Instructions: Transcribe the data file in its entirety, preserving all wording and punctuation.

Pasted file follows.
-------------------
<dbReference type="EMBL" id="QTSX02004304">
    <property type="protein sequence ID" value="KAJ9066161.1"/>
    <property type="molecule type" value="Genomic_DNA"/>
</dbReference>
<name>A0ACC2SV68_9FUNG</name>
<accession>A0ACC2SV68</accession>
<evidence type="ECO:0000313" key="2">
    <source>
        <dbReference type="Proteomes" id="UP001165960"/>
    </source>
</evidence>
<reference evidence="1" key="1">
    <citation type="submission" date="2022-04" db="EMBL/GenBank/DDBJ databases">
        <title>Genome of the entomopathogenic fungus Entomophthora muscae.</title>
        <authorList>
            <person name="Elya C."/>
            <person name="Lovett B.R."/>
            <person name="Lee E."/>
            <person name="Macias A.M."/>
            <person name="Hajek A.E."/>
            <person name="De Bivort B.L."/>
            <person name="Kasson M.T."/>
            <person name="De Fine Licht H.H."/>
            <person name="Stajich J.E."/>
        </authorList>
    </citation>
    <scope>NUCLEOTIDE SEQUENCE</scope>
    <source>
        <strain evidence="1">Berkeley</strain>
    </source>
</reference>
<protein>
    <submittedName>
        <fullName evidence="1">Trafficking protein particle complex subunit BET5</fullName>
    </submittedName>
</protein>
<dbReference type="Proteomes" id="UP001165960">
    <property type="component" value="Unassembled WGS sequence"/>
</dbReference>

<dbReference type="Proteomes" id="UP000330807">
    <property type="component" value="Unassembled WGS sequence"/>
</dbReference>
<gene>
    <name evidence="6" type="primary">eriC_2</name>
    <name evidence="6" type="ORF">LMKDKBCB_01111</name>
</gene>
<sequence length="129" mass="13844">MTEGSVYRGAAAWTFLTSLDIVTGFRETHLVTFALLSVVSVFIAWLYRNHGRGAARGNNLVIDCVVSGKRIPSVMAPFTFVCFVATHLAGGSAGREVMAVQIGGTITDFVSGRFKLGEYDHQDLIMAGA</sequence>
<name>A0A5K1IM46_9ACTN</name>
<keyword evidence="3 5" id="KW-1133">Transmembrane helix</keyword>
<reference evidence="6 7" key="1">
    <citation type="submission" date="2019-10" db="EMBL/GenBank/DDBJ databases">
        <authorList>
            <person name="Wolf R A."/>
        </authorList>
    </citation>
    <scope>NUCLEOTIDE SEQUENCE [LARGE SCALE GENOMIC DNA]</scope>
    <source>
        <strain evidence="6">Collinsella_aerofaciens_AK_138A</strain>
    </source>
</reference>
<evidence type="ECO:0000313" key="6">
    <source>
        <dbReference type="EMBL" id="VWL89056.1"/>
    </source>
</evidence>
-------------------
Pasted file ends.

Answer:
<dbReference type="EMBL" id="QTSX02004304">
    <property type="protein sequence ID" value="KAJ9066161.1"/>
    <property type="molecule type" value="Genomic_DNA"/>
</dbReference>
<name>A0ACC2SV68_9FUNG</name>
<accession>A0ACC2SV68</accession>
<evidence type="ECO:0000313" key="2">
    <source>
        <dbReference type="Proteomes" id="UP001165960"/>
    </source>
</evidence>
<reference evidence="1" key="1">
    <citation type="submission" date="2022-04" db="EMBL/GenBank/DDBJ databases">
        <title>Genome of the entomopathogenic fungus Entomophthora muscae.</title>
        <authorList>
            <person name="Elya C."/>
            <person name="Lovett B.R."/>
            <person name="Lee E."/>
            <person name="Macias A.M."/>
            <person name="Hajek A.E."/>
            <person name="De Bivort B.L."/>
            <person name="Kasson M.T."/>
            <person name="De Fine Licht H.H."/>
            <person name="Stajich J.E."/>
        </authorList>
    </citation>
    <scope>NUCLEOTIDE SEQUENCE</scope>
    <source>
        <strain evidence="1">Berkeley</strain>
    </source>
</reference>
<protein>
    <submittedName>
        <fullName evidence="1">Trafficking protein particle complex subunit BET5</fullName>
    </submittedName>
</protein>
<dbReference type="Proteomes" id="UP001165960">
    <property type="component" value="Unassembled WGS sequence"/>
</dbReference>

<dbReference type="Proteomes" id="UP000330807">
    <property type="component" value="Unassembled WGS sequence"/>
</dbReference>
<gene>
    <name evidence="6" type="primary">eriC_2</name>
    <name evidence="6" type="ORF">LMKDKBCB_01111</name>
</gene>
<sequence length="129" mass="13844">MTEGSVYRGAAAWTFLTSLDIVTGFRETHLVTFALLSVVSVFIAWLYRNHGRGAARGNNLVIDCVVSGKRIPSVMAPFTFVCFVATHLAGGSAGREVMAVQIGGTITDFVSGRFKLGEYDHQDLIMAGA</sequence>
<name>A0A5K1IM46_9ACTN</name>
<keyword evidence="3 5" id="KW-1133">Transmembrane helix</keyword>
<reference evidence="6 7" key="1">
    <citation type="submission" date="2019-10" db="EMBL/GenBank/DDBJ databases">
        <authorList>
            <person name="Wolf R A."/>
        </authorList>
    </citation>
    <scope>NUCLEOTIDE SEQUENCE [LARGE SCALE GENOMIC DNA]</scope>
    <source>
        <strain evidence="6">Collinsella_aerofaciens_AK_138A</strain>
    </source>
</reference>
<evidence type="ECO:0000313" key="6">
    <source>
        <dbReference type="EMBL" id="VWL89056.1"/>
    </source>
</evidence>